Jordan’s business is agriculture and tourism. And phosphates – which the world needs for fertilizer (the Chinese are investing in upgrading the old Ottoman rail link to Aqaba). There’s very little manufacturing industry as the local market is small. Thanks to the nature and economies of today’s neighbors, the historic value of its location no longer helps export and commerce.

So what do Amman’s youth aspire to? Mostly to work somewhere else for a few years – whether it’s in the West or in the Gulf. The education system turns out well trained, well qualified graduates, all of whom see the wealth brought into the country and most of whom aspire to the same material standards.

The average salary is about 450 US$ a month; not enough to achieve the dream of a new house in a nice district, a new car, private education for the kids and a overseas vacation. Now here’s the interesting thing: Ammani men (at least) encourage their wives to work, on the principle that two salaries are better than one.

I asked how the focus on materialism sits with traditional custom and religion (well I had to ask that, didn’t I). The answer: of their nature they don’t contradict each other, but where they overlap, then society is still working its way through a proper understanding and balance. My driver is a sage.

The Abu Darweesh MosqueBalance seems to be the underlying theme of Jordan. It is a new state, artificially constructed by the Brits after the destruction of the Ottoman Empire. It has had to find it way in a region wracked by imbalance. In an ancient place, old here means about fifty years old. The oldest townhouse was built in the 1890s (there’s even a banner proclaiming the old greystone so), the oldest usable mosque from about the same time.

There seems to be balance in the city – no part is ostentatiously rich, no part indescribably poor. The king of Jordan does not live as luxuriously as the president of Egypt, but Jordanians earn more than Egyptians. At night the city feels at peace, its lights welcoming, not harsh like those of Dubai.

Next time I’ll see Amman by day. Who knows, I’ll be a good tourist and get to Petra and the Dead Sea too.


Saturday, November 03, 2007

Up, up and away!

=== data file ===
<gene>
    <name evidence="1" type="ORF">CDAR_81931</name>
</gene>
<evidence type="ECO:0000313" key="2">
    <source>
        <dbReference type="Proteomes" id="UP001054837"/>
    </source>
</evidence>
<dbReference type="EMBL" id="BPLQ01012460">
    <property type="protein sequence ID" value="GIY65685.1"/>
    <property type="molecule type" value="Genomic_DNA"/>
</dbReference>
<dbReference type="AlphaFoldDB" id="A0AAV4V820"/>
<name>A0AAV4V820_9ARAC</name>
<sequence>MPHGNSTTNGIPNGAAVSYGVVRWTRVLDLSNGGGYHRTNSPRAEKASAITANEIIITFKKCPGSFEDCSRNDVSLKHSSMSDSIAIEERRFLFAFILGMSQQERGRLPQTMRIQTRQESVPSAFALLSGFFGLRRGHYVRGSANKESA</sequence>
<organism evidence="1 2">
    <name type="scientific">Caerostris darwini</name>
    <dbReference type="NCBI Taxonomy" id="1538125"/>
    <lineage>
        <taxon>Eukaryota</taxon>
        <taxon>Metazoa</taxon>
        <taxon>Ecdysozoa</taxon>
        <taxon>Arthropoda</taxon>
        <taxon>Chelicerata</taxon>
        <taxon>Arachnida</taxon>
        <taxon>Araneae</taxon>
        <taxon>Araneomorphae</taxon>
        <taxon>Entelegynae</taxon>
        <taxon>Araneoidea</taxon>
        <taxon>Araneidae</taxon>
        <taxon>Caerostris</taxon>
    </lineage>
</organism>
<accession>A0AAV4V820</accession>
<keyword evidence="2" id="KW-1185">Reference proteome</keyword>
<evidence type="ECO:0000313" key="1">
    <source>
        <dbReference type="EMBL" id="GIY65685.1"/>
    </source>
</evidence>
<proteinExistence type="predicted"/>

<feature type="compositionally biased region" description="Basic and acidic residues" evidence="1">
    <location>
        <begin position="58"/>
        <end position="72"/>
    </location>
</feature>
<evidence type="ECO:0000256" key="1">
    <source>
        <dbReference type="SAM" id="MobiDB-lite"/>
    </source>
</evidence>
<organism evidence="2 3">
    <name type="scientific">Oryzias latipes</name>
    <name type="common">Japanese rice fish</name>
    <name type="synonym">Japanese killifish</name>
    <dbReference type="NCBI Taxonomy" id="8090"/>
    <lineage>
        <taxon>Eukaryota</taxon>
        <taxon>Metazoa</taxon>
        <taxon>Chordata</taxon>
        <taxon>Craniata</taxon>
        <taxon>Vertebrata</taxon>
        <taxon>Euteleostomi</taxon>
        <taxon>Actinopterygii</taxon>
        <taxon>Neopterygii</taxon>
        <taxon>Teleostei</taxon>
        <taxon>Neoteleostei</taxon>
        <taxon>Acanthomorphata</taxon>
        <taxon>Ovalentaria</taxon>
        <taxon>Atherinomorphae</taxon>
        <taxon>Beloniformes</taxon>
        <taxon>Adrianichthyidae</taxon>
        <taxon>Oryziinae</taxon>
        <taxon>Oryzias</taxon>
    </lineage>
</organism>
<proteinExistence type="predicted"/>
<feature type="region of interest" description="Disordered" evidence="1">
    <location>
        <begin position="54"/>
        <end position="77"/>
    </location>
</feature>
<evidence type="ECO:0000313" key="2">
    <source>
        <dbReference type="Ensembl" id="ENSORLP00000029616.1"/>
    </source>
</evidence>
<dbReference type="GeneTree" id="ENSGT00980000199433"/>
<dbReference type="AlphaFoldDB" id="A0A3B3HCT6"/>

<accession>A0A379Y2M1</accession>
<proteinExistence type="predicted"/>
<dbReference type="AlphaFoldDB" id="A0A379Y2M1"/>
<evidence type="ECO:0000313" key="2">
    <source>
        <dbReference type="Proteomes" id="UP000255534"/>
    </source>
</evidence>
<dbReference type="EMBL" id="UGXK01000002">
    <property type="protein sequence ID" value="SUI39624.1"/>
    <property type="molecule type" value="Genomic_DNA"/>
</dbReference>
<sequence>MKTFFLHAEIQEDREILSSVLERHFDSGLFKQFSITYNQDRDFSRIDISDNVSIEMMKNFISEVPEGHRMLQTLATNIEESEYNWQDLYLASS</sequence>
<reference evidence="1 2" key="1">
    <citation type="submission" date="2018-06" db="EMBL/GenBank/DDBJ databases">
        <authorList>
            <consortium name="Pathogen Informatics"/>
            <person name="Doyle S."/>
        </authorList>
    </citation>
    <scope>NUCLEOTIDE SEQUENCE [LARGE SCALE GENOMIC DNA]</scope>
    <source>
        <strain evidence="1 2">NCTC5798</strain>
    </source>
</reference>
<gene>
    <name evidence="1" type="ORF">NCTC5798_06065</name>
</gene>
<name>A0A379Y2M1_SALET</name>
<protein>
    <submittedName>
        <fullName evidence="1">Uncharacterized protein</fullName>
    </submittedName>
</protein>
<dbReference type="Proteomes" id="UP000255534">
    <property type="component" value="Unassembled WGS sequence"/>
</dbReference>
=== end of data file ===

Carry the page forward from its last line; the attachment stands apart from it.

Up at 3:30 to catch the flight from Nice to Amman by way of Vienna. Goodbye house! See you again one day.

Driving along the coast I passed Monaco, bright with lights as though the stars had fallen down to the shoreline of the dark sea, leaving just a few to sparkle in the heavens.

Nice airport was basically empty – few people fly at 7am in the morning. I managed to get 30kg of luggage accepted wihout paying excess baggage – the company should pay since its work but I don’t know them well enough yet to be confident they would pay. Much more important, I got my back-pack with camera gear and computer okayed as cabin baggage. Two hurdles passed.

Flying over the Alps, glazed ice ridges standing in high relief as the early morning sun spills over chocolate brown valleys.

Over the plains of Austria, autumn tinged forests caught by shafts of sunlight breaking through the clouds, green fields stretching away into the blue horizen as though painted by Breughel or Van Eyck.

Totally uneventful flight, landed in Vienna on time. In the airport, during the 5 hour wait for the next flight to Amman in Jordan, I discovered very good, free wireless connection. Surfing the web, chatting with some friends (hi guys!) and dowloading a couple of movies from Veoh kept me busy right up to the next flight.

Royal Jordanian to Amman! Got myself an emergency aisle seat and was able to stretch out in comfort even though the ticket was economy. The flight itself was almost totally full of tourists, mostly German speaking, off to see Petra and the Dead Sea it seems.

By the time we landed in Amman it was dark. I checked into the Queen Alia airport hotel (the one the company had suggested I check into), dumped my bags and took a taxi to see the city at night.



Found myself with a driver who had lived in California for several years, had returned to Jordan to marry and have a family, and who’s business was as driver/guide. So I saw most of the city. I’ll tell you all about it in my next post.

Now I’m in the airport again waiting for the flight to Baghdad! I feel like Sinbad !